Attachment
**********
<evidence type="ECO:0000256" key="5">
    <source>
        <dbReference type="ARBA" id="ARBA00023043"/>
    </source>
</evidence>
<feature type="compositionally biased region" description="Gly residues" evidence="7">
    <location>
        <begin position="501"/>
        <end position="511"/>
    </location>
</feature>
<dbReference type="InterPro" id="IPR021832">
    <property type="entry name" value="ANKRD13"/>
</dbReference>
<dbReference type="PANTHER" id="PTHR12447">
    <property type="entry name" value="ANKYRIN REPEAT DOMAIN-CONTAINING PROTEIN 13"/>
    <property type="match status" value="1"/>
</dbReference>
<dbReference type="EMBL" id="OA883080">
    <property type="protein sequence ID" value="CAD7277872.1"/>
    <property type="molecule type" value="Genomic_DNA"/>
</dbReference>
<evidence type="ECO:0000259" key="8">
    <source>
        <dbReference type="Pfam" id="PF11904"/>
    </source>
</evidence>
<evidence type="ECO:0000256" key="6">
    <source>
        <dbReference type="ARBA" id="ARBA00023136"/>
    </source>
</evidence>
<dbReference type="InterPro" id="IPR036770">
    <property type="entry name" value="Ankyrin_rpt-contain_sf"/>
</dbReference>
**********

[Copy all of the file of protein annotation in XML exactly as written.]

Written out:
<evidence type="ECO:0000256" key="5">
    <source>
        <dbReference type="ARBA" id="ARBA00023043"/>
    </source>
</evidence>
<feature type="compositionally biased region" description="Gly residues" evidence="7">
    <location>
        <begin position="501"/>
        <end position="511"/>
    </location>
</feature>
<dbReference type="InterPro" id="IPR021832">
    <property type="entry name" value="ANKRD13"/>
</dbReference>
<dbReference type="PANTHER" id="PTHR12447">
    <property type="entry name" value="ANKYRIN REPEAT DOMAIN-CONTAINING PROTEIN 13"/>
    <property type="match status" value="1"/>
</dbReference>
<dbReference type="EMBL" id="OA883080">
    <property type="protein sequence ID" value="CAD7277872.1"/>
    <property type="molecule type" value="Genomic_DNA"/>
</dbReference>
<evidence type="ECO:0000259" key="8">
    <source>
        <dbReference type="Pfam" id="PF11904"/>
    </source>
</evidence>
<evidence type="ECO:0000256" key="6">
    <source>
        <dbReference type="ARBA" id="ARBA00023136"/>
    </source>
</evidence>
<dbReference type="InterPro" id="IPR036770">
    <property type="entry name" value="Ankyrin_rpt-contain_sf"/>
</dbReference>